Territory Stories

Debates Day 2 - Wednesday 1 May 1991



Debates Day 2 - Wednesday 1 May 1991

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Parliamentary Record 3


Debates for 6th Assembly 1990 - 1994; ParliamentNT; Parliamentary Record; 6th Assembly 1990 - 1994




Made available by the Legislative Assembly of the Northern Territory





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Legislative Assembly of the Northern Territory

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Attribution International 4.0 (CC BY 4.0)

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Legislative Assembly of the Northern Territory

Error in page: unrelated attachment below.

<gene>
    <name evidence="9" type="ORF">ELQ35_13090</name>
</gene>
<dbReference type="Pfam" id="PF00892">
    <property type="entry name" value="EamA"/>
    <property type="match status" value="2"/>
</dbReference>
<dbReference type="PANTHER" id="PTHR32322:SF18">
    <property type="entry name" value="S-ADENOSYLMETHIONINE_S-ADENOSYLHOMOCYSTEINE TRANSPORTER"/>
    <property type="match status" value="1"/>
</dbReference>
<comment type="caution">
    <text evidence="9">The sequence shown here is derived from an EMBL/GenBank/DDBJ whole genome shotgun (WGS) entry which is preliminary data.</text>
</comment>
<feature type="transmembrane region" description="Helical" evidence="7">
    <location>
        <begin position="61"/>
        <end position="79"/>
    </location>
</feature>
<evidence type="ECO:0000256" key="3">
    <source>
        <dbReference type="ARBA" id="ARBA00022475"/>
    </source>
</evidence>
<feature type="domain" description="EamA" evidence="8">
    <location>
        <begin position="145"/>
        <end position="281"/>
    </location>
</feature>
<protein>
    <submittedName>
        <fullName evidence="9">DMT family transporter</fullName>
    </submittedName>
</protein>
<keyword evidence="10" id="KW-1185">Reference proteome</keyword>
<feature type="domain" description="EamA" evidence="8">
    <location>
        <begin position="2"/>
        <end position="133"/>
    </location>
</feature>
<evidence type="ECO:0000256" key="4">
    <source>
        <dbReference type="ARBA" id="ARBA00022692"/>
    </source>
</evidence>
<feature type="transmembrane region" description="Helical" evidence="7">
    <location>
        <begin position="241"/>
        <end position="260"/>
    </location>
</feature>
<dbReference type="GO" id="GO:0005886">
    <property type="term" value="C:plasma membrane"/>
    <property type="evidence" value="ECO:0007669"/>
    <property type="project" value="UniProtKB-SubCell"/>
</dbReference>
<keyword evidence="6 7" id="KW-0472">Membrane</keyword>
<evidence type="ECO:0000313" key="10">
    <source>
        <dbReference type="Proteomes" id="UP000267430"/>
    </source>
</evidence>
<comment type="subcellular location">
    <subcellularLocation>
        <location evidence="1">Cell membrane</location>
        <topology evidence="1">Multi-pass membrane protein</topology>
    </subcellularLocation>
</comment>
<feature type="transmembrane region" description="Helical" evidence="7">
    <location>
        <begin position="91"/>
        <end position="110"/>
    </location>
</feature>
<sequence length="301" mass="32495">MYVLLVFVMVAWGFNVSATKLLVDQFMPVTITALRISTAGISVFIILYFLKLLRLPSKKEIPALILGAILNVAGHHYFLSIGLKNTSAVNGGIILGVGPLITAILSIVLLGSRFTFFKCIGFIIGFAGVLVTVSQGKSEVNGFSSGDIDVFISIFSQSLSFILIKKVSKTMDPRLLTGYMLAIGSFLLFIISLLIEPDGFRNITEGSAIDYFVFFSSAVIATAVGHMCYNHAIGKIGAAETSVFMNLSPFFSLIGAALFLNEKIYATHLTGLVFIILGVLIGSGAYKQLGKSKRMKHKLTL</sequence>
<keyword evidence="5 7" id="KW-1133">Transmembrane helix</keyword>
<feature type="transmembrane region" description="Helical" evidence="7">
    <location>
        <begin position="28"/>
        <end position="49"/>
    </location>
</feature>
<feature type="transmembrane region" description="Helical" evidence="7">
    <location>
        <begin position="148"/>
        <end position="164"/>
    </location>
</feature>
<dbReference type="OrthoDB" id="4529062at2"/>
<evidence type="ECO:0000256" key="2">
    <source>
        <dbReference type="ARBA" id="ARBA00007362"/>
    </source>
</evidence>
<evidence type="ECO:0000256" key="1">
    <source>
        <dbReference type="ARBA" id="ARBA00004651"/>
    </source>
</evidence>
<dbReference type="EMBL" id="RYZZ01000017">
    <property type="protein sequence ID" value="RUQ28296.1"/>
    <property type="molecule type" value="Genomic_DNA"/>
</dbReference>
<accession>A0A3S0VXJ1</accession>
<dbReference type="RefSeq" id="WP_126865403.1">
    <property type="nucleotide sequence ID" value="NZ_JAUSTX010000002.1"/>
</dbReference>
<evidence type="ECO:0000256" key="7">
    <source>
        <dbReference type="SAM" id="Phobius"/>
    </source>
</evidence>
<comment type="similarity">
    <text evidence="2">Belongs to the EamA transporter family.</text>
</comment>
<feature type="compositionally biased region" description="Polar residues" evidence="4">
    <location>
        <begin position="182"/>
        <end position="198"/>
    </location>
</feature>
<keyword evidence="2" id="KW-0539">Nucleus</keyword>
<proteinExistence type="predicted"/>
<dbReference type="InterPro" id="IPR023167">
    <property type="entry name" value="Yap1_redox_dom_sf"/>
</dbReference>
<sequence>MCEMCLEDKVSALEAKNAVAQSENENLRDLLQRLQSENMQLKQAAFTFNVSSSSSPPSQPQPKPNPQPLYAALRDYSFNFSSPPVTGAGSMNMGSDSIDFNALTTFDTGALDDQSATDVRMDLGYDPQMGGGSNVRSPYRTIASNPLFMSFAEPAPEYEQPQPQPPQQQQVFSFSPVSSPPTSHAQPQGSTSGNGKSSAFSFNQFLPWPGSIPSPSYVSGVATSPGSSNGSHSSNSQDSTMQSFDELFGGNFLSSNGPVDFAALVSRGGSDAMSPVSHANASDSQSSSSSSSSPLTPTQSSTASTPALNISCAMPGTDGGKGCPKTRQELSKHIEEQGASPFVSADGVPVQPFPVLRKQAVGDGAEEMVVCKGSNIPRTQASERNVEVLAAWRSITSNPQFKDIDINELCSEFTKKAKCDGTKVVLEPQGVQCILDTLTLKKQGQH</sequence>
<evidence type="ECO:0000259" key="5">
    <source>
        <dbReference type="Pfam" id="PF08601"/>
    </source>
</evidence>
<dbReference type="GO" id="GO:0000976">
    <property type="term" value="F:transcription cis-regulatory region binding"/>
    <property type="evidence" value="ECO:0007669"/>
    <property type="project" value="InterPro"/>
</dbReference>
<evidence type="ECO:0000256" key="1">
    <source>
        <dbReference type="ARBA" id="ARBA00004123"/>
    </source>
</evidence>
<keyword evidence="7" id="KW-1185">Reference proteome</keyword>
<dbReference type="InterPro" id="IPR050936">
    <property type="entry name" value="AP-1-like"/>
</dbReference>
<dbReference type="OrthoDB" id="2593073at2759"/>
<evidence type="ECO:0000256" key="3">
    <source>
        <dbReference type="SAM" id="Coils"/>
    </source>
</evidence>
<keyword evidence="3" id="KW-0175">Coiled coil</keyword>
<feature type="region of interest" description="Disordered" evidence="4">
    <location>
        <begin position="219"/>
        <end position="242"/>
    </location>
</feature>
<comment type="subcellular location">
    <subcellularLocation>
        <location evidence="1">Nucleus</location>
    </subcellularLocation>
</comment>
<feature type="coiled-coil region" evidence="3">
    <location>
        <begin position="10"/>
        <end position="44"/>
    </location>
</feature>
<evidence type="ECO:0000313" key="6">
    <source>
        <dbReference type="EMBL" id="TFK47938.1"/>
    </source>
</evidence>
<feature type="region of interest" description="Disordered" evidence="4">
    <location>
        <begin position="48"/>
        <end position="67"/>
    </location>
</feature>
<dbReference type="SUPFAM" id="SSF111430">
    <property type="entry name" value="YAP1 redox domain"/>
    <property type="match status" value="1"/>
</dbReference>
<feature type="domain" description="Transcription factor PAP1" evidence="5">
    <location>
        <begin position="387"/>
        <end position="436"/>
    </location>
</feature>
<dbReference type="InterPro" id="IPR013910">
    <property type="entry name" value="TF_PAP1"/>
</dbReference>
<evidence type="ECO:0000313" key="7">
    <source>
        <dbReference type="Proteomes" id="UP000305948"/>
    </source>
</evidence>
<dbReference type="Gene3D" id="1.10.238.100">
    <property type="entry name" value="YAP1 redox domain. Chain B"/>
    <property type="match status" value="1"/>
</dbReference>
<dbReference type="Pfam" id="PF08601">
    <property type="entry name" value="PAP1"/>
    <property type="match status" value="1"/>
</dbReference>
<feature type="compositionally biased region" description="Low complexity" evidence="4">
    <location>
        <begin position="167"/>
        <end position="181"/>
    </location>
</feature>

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DEBATES - Wednesday 1 May 1991 the razor gang problems were supposed to have arisen as a result of declining Commonwealth grants. Does he think that we should have a per capita debt level 4 or 5 times higher than the Australian average because we have such a high level of Commonwealth assistance? While the Chief Minister is writing his misleading little columns, which imply that debt growth would be a good thing, the Treasurer is running around saying that the current debt level is about right. Who is playing the organ? Mork or Mindy? The Treasurer made great play about the need to fund a prudent level of capital works from debt finance. But where has this government directed its capital works expenditure? To luxury hotels and resorts which could have been provided quite adequately by private entrepreneurs. This government makes great claims to understand the private enterprise sector of the economy yet it intervenes constantly and repeatedly as a partner in what should be the private sector's domain. It ejects owners from a casino and injects taxpayers' money into furniture factories. East Germany has offloaded a state-owned furniture factory, and I think even Albania is getting rid of a few. These Northern Territory government investments are thrown into the cupboard to add to the other skeletons of Northern Territory Inc left by Paul Everingham. Let us look at the Everingham legacy. The present Chief Minister cannot walk away from it because he was there at the time, hand-in-glove with the then Chief Minister. Based on the original estimates for Yulara and the Sheratons, the CLP government intended to inject a total of $30m into the projects. Whilst that was pretty amazing in itself, the latest PAC report was that the total injection of funds to 1996 will be $270m. That is a 900% blow-out. Is that what the Chief Minister refers to as prudent financial management? The government is caught in this situation and the public has to wear the consequences. Mr Speaker, I intend to table a series of graphs. One of them compares the predicted performance of Yulara and the Sheratons with their actual performance. It is based on original estimates and the PAC Report No 10. The original estimates, which I have used in the case of the Darwin Sheraton and the Alice Springs Sheraton, come from the speech Hon Paul Everingham made in this House whilst explaining what the cash flows would be at the time when we were moving into the deals. I will discuss the Alice Springs Sheraton first. What a project! The loss for 1986 was predicted to be $1.6m. It was $7.4m. The next year's loss was supposed t.o be $2.6m. It was $5.1m. The year after that, when it was supposed to be $2m, we managed $4m. In the succeeding year, when it was supposed to be $l.lm, we ended up $17.8m down the drain. In 1990, it was due to break almost even with a loss of $0.3m. In fact, it made a $6.4m loss. Mr Speaker, I might remind you that these figures are in 1991 dollars. In 1991, we were supposed to be in front by $200 000. Projections suggest that the loss will be about $5m. The loss in 1992 was to be $0.5m, but it is now projected to be $5m, and $4m in the following year. What an embarrassment! One line on the graph represents the expected performance and the other represents actual performance. It is quite shameful. Let us look at the Darwin Sheraton. The sources of base data again are Paul Everingham's speech in this House and the PAC report. It was supposed to start with a $4.3m loss but the actual figure was $7.5m. The figure was supposed to improve in succeeding years from $3m to $2.1m to $1.5m, and to move into a profit phase between 1994 and 1996. The actual figures have 846

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